‘The legacy reverberates: how a repulsive image reminds us of our ugly past‘, Guardian Australia, 19 June 2017
Riffs off Every Mother’s Son is Guilty: Policing the Kimberley Frontier of Western Australia 1882-1905, by Chris Owen, the cover of which shows one hundred Indigenous prisoners, chained by the neck, at Wyndham in the late 19th century. Owen’s book, says Daley, impels us to ‘ask ever more questions about a frontier in which so many famous, long dead, white pioneering figures are still eulogised as rugged egalitarian heroes when they might more appropriately be remembered as complicit in extrajudicial killings of Indigenous people’. As well, they ‘amassed fortunes off proceeds of what often amounted to slavery’.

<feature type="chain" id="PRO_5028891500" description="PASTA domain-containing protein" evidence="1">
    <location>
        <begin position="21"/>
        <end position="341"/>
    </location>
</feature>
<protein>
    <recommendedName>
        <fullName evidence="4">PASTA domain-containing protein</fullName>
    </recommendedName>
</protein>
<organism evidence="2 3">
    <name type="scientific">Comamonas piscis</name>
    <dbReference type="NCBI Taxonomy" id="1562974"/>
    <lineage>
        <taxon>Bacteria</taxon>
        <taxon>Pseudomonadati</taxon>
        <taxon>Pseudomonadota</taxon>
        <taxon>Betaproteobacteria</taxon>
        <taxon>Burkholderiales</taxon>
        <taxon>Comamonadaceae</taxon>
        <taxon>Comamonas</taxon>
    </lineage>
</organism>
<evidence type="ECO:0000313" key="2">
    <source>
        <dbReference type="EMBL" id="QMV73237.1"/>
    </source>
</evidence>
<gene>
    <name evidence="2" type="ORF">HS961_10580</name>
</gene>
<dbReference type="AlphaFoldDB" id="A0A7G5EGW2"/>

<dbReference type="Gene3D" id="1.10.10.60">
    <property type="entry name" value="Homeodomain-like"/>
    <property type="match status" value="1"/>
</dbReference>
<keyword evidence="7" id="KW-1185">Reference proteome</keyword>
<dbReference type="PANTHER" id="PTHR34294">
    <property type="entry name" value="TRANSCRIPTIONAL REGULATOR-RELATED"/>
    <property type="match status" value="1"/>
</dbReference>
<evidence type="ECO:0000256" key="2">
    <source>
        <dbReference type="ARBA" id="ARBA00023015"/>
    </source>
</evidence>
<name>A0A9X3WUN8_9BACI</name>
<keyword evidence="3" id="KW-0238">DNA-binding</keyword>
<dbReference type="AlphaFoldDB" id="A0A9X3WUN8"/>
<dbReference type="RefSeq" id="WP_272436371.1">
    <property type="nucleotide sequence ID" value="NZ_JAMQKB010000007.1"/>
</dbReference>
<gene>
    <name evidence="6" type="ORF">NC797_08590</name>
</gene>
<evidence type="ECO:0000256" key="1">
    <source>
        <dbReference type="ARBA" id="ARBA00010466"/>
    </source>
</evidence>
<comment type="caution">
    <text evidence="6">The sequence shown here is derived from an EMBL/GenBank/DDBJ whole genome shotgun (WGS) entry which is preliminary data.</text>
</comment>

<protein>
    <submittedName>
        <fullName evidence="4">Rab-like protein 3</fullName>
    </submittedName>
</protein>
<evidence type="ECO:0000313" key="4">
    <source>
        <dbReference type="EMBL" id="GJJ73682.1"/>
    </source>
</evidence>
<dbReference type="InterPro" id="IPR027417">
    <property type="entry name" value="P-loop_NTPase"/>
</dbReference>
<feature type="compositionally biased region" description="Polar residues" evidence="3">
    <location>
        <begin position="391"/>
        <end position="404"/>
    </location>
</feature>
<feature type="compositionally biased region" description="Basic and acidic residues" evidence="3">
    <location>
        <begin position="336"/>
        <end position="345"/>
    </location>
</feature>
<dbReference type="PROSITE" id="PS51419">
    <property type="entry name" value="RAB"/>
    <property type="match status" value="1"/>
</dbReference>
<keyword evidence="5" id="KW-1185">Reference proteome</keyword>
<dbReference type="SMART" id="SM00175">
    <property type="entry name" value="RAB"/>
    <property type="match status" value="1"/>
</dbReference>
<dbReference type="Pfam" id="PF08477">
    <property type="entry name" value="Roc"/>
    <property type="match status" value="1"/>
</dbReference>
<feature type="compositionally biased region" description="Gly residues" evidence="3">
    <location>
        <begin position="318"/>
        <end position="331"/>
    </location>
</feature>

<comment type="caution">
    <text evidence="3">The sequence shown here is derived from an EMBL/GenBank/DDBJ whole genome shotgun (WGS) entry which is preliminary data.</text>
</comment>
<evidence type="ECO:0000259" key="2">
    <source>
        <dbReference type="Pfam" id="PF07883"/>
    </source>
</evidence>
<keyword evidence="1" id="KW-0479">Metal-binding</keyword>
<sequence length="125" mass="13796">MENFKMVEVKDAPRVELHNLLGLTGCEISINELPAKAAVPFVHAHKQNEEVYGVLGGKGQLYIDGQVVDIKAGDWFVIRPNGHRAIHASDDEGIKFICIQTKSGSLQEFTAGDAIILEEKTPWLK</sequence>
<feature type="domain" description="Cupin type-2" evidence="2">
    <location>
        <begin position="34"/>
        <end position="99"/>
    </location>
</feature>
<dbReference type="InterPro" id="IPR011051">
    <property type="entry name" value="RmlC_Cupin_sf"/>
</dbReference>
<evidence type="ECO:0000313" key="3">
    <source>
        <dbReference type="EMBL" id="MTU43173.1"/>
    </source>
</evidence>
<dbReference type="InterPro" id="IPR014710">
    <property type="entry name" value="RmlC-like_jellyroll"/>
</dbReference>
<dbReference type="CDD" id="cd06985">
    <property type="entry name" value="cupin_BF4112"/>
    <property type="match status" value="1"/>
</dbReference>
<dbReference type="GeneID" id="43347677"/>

Daley – and Owen – note the elisions and omissions in popular narratives of rural Western Australia, notably those by Mary Durack. The euphemism ‘dispersal’, meaning ‘killing’ is but one example. The Honest History website has many resources on massacres and ill-treatment of Indigenous Australians. Just use our Search engine with appropriate search terms, or scroll through the items under the thumbnail ‘First Australians’.
Paul Daley’s chapter in The Honest History Book is called ‘Our most important war: The legacy of frontier conflict’. The chapter asks why frontier conflict has been glossed over in our mostly Anglo-Celtic presentation of history.